Two-way star Shohei Ohtani helped the Angels end a five-game losing streak with a 110-pitch outing against the Rays Sunday. At this point, Ohtani going for nine strikeouts in 7.2 innings and generally bewitching opposing hitters isn’t much of a surprise, since he’s paired masterful control with devastating velocity since he made his major-league debut. There’s chatter about him participating in the Home Run Derby, and he also possesses one of the best pitches in the history of baseball, somehow.
Watch the following highlight reel of his strikeouts, and notice that six of the nine hitters he sat down whiffed on his split-fingered fastball, which flies in at around 88 mph and drops precipitously out of the frame at the last second.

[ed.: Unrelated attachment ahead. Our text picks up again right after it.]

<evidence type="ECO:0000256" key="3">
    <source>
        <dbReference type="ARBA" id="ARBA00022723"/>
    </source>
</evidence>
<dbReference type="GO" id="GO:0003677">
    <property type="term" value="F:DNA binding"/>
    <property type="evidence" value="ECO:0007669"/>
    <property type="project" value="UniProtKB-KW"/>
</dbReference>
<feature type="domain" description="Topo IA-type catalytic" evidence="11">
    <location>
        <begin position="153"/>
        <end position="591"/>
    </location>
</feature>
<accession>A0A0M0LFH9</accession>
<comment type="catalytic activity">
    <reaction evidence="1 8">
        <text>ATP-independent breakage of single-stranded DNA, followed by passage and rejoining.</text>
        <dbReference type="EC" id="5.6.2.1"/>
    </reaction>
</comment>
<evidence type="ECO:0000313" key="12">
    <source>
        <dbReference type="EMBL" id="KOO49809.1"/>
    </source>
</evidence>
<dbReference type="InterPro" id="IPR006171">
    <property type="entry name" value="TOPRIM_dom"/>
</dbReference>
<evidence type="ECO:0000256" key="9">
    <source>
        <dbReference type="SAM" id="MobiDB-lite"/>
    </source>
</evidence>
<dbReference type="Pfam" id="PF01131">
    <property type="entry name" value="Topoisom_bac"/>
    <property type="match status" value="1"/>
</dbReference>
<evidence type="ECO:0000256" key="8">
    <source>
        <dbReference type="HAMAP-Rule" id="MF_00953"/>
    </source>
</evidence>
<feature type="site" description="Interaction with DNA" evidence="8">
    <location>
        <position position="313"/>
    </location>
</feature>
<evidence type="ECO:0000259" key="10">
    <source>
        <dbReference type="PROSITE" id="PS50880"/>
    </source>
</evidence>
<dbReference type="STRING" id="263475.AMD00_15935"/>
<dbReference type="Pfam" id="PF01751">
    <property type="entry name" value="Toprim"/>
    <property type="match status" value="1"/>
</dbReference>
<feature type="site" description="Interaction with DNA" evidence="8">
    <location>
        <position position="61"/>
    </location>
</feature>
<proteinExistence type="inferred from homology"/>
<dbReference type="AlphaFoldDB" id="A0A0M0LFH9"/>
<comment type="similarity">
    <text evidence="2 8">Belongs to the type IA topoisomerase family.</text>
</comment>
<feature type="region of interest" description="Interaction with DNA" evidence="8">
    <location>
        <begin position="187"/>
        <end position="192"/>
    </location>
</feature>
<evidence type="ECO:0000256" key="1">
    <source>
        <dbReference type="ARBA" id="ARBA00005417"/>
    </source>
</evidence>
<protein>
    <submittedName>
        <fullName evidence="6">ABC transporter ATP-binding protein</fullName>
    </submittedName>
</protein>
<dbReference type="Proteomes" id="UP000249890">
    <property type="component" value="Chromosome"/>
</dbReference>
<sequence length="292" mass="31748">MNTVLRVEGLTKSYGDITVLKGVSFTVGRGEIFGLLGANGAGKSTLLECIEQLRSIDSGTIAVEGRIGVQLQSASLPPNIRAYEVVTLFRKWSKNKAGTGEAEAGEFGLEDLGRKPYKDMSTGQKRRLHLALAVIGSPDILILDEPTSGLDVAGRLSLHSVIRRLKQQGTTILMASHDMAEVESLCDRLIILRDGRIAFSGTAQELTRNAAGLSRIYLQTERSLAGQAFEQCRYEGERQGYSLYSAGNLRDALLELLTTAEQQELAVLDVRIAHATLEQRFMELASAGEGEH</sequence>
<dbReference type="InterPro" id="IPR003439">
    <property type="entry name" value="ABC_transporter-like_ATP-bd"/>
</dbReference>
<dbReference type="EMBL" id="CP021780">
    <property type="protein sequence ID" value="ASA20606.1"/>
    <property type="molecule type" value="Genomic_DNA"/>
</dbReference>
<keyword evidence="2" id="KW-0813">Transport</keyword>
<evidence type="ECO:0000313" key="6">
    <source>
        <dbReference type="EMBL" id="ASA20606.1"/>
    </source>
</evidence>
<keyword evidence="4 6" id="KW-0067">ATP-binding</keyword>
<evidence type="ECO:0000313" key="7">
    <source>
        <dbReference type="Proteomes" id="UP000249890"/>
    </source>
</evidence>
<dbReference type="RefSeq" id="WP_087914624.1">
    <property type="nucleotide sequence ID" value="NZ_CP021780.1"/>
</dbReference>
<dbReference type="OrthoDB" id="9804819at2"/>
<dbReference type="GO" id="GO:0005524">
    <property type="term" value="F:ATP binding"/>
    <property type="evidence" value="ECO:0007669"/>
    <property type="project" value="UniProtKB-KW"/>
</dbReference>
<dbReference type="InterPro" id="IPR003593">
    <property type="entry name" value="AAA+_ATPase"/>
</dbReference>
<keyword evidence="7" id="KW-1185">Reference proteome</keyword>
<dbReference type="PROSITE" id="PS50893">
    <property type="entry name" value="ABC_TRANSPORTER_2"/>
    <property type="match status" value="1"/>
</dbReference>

It wasn’t a perfect day for Ohtani’s splitter, however, as Rays catcher Wilson Ramos actually managed to get his bat on one in the seventh inning. That was the first time anyone’s managed to do so this season, and Ramos’s liner almost didn’t survive its journey into the outfield (Zack Cozart had a decent chance at catching it). That brought the batting average against the pitch up to .023.
According to PITCHf/x data from Baseball Prospectus, hitters miss 60.26 percent of the time they swing for an Ohtani splitter. That’s the highest whiff rate for any pitcher since 2006, when PITCHf/x began tracking pitch data. It’s not just that pitch that makes hitters miss, as Ohtani’s overall whiffs per swing percentage is 35.02, also the highest in the tracking era. By any advanced metric, Ohtani’s splitter is fooling would-be hitters at a historic rate. The only counterevidence to Ohtani’s dominance is sample size—he’s thrown 158 splitters this year—which sums up how thoroughly the Angels pitcher is owning opposing batters right now.